Heading the northern branch of the new organization for transgender women in Israel is singer Kim Levi, who provides assistance and support for trans women in the first stages of transition, on the way to the sex reassignment surgery and after.
The new organization “Beyachad” (‘Together’), will work for promoting the rights of transgender people in Israel. Levi, from Kiryat Haim, is one of the founders of the organization, famously known by her stage name Kim Connection. She started her transition at 17, when she first moved to Tel Aviv, met Dana International, and discovered who she is. “I had no definition,” she told northern-Israel’s local newspaper Head Karyiot, “but most people thought I was a girl, because I was very gentle. So they spoke to me in feminine pronouns, but physically I was still male.”
While in Tel Aviv, Levi was adopted by a gay couple with whom she lived for three years, while starting to take hormones and undergoing laser treatments. “They helped me a lot,” she recalls, “but when you accept your sexuality, it helps you to know exactly what you want.”
She went through the sexual reassignment surgery in London and suffered from great pain for three months after. “Four days after the surgery when they first changed the bandages I nearly fainted from the pain. But still, I was happy.”
After returning to Israel she started developing her musical career, released an album and started performing. A fan wrote her the song “Lo Bocha” (‘Not Crying’) that became a hit in the gay clubs. This fan later became the producer of Levi’s second album. In 2009 she was approached by musical competition TV show Israeli Idol, and passed the first auditions. But then her mom passed away and she retired from the show. A few years ago, a documentary of Kim’s life as a trans woman, titled ‘The Enchantress’ was screened at the TLV LGBT Film Festival, and also in Berlin, London and Amsterdam.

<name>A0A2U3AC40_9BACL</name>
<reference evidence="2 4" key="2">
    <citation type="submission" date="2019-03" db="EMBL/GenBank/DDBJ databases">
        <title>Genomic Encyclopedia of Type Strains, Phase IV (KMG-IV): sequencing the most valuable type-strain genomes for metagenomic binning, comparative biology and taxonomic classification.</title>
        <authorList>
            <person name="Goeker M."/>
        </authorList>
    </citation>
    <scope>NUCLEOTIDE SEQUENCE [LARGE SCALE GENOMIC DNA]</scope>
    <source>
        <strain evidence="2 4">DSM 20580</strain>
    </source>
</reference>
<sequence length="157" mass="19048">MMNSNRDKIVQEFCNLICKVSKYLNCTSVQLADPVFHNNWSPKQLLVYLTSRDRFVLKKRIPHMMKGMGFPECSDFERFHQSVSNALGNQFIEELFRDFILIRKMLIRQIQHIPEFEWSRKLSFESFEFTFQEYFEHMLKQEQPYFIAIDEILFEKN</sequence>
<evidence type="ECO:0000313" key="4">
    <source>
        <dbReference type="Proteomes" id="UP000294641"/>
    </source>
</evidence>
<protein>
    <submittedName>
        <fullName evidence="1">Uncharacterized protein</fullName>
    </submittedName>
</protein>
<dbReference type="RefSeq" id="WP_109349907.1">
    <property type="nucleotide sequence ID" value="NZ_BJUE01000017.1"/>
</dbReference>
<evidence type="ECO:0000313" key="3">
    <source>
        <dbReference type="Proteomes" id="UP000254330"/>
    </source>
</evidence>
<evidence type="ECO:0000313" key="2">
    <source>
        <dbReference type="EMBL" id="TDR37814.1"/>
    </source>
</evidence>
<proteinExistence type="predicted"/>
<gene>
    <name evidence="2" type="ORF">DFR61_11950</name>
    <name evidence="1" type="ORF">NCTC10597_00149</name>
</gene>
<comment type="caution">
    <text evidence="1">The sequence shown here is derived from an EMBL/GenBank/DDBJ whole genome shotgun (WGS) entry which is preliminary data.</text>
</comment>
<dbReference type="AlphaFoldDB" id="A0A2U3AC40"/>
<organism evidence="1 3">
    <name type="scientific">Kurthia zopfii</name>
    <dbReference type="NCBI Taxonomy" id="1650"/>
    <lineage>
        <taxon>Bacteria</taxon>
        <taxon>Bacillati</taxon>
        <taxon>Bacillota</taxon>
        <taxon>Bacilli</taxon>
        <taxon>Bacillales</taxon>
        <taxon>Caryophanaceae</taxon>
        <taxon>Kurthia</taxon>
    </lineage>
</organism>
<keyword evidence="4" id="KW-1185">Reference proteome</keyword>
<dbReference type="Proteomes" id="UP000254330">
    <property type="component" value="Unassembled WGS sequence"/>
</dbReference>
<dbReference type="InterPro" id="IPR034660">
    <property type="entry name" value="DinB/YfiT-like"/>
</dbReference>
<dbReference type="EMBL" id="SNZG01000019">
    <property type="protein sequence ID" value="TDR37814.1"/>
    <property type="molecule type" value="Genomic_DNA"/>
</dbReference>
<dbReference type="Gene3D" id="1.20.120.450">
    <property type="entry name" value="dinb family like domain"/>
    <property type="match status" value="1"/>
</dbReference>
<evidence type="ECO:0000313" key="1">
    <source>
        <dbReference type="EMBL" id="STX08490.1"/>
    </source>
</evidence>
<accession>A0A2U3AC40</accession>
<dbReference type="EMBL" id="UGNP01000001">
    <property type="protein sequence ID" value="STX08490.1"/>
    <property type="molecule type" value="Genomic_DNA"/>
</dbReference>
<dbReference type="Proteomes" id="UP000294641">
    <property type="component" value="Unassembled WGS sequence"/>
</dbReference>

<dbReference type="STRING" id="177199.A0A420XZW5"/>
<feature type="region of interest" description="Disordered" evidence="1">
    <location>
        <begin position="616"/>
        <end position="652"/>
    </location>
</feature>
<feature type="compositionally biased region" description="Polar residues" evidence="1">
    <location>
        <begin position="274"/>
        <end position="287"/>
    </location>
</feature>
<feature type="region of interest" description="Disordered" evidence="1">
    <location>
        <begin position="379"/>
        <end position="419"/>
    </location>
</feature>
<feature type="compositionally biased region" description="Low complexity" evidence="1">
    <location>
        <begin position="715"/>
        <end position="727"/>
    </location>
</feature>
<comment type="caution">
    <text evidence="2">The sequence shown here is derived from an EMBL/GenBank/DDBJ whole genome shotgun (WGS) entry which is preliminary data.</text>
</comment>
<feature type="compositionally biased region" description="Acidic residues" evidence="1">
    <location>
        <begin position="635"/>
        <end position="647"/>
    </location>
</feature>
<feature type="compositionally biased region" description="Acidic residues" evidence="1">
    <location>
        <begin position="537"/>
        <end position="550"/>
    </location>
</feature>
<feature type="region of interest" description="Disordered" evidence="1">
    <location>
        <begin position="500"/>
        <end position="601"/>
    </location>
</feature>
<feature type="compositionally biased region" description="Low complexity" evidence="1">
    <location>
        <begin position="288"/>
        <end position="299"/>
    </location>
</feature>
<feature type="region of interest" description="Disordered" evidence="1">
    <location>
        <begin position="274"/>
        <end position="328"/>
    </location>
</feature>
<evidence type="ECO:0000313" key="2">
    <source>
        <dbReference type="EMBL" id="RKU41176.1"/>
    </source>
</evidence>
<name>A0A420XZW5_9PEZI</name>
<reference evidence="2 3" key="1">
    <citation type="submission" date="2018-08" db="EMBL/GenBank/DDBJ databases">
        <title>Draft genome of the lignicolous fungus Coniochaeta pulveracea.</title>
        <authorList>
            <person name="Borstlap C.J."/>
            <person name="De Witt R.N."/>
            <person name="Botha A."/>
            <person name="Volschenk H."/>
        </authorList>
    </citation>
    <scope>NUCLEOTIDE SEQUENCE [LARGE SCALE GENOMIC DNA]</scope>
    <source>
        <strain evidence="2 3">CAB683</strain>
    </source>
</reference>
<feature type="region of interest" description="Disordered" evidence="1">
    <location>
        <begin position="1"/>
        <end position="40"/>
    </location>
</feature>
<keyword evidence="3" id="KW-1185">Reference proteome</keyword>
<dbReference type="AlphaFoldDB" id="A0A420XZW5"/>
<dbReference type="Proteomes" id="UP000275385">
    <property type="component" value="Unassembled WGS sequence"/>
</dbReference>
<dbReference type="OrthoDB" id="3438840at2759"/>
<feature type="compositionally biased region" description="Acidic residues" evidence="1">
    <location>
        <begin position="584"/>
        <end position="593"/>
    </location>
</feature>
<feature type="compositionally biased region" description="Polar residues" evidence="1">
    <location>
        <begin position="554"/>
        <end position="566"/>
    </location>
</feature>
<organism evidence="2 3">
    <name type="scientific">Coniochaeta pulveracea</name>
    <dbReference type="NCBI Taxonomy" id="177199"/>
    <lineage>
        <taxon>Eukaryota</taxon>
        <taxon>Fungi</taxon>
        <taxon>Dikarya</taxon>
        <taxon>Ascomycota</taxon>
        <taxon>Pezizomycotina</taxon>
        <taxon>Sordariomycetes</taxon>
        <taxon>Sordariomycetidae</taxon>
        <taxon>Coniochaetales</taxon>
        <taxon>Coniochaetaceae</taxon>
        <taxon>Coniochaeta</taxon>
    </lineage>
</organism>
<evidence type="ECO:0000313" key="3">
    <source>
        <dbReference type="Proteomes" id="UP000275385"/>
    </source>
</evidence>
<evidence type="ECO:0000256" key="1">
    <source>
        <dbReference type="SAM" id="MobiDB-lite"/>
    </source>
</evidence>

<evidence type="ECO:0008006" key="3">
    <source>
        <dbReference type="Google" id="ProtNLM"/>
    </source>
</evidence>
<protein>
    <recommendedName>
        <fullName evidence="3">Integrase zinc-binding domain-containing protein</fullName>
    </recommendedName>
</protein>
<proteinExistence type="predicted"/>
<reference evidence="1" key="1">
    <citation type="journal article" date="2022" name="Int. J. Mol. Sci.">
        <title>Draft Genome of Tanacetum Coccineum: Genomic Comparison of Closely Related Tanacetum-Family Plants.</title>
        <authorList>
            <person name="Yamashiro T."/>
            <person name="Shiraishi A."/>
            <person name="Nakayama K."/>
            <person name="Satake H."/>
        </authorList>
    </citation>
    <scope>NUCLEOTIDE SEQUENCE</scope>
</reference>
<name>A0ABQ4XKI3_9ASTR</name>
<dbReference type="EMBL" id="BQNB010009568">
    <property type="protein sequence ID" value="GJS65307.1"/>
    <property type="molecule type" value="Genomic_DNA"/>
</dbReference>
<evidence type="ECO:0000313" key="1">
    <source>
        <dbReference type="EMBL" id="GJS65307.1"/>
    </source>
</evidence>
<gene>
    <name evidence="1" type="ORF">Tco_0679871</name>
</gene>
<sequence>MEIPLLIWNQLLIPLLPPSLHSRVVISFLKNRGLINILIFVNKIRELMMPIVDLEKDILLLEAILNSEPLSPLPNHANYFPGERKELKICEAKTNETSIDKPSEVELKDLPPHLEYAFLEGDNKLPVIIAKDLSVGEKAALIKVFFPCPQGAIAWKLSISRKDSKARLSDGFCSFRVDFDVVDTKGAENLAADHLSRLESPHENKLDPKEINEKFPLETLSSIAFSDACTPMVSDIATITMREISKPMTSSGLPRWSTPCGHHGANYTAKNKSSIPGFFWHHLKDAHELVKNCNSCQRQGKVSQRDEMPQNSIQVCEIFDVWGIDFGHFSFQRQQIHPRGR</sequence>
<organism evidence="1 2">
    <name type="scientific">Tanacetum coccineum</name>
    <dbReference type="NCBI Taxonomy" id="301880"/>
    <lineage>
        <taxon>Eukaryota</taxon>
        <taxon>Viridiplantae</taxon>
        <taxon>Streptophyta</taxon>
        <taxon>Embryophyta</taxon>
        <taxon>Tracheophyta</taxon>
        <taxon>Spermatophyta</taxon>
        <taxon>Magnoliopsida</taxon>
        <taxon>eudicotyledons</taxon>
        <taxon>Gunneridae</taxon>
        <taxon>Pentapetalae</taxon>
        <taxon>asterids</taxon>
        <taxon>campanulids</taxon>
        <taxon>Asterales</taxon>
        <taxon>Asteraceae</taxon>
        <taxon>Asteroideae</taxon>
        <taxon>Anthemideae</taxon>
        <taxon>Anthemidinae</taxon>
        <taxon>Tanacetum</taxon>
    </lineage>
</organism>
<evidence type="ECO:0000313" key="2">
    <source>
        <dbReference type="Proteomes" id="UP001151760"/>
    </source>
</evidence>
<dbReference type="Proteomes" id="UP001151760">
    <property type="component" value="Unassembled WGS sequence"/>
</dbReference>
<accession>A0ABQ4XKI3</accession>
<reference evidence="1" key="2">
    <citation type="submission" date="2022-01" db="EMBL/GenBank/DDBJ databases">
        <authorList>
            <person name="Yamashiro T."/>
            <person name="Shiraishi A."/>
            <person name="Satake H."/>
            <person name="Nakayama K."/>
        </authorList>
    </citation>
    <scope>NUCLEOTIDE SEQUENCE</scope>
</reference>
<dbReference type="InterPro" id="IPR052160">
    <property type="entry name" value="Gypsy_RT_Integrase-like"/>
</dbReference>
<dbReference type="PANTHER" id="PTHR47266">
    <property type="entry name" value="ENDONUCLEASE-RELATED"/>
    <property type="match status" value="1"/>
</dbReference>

Two years ago she left Tel Aviv, went back to the north, and started to be more involved in LGBT activism, as she wanted to do something more meaningful for the community.
“The new organization will promote equality for transgender people in culture, education, housing, job-seeking, social rights and empowerment,” she explained this week. “In education we intend to launch preparation classes for SAT’s , in health we’ll provide information and assistance regarding the gender change. We will hold events like Shabbat and dinners and we will connect between trans-friendly businesses and people who need jobs.
“It’s important that everyone will have a place they can come to for advice or support,” Kim adds. “It all began from the fact that we always wanted to have our own thing. It was always more about gay and lesbian people, and now it’s our time. I launched the organization with a few other girls, we recruited funds and all we do now is dedicate ourselves to helping the community.”
As someone who went through the whole physical and emotional process, Levi now knows that she can share from her experience information that can help young trans women. “Today I’m in a place where I already learned and experienced stuff, and I can support a woman who is just beginning her journey,” she says. “I know that in the first stages the biggest thing that trans women need is love and warmth. When I was 16 and lived in Carmel, I thought that Dana International and I were the only transgender women in the world. I had no one to turn to and no one to ask. Today, when everything is so open, you can either read about it or ask doctors, who are much more trans-friendly. It’s inevitable that we, those who went through the process, can be the most approachable source of help, providing our knowledge to the next generation.”
One of the first projects of the organization is the Miss Trans Israel contest, that will be held in Tel Aviv at the end of May. “We held auditions that were open to the public, and out of 30 trans women that arrived we chose 12 finalists who will take part in the contest.”
According to Levi, despite the openness towards transgender people in Israel in 2016, on the periphery the situation is far from being open. “In Haifa’s suburbs it’s like 20 years ago in Tel Aviv, when everybody knew, but people were still in the closet. There isn’t the full openness that Tel Aviv has, and this is where we come in. To empower, to emphasize the fact that it’s ok to be different and people need to respect you for who you are and not for what you are.”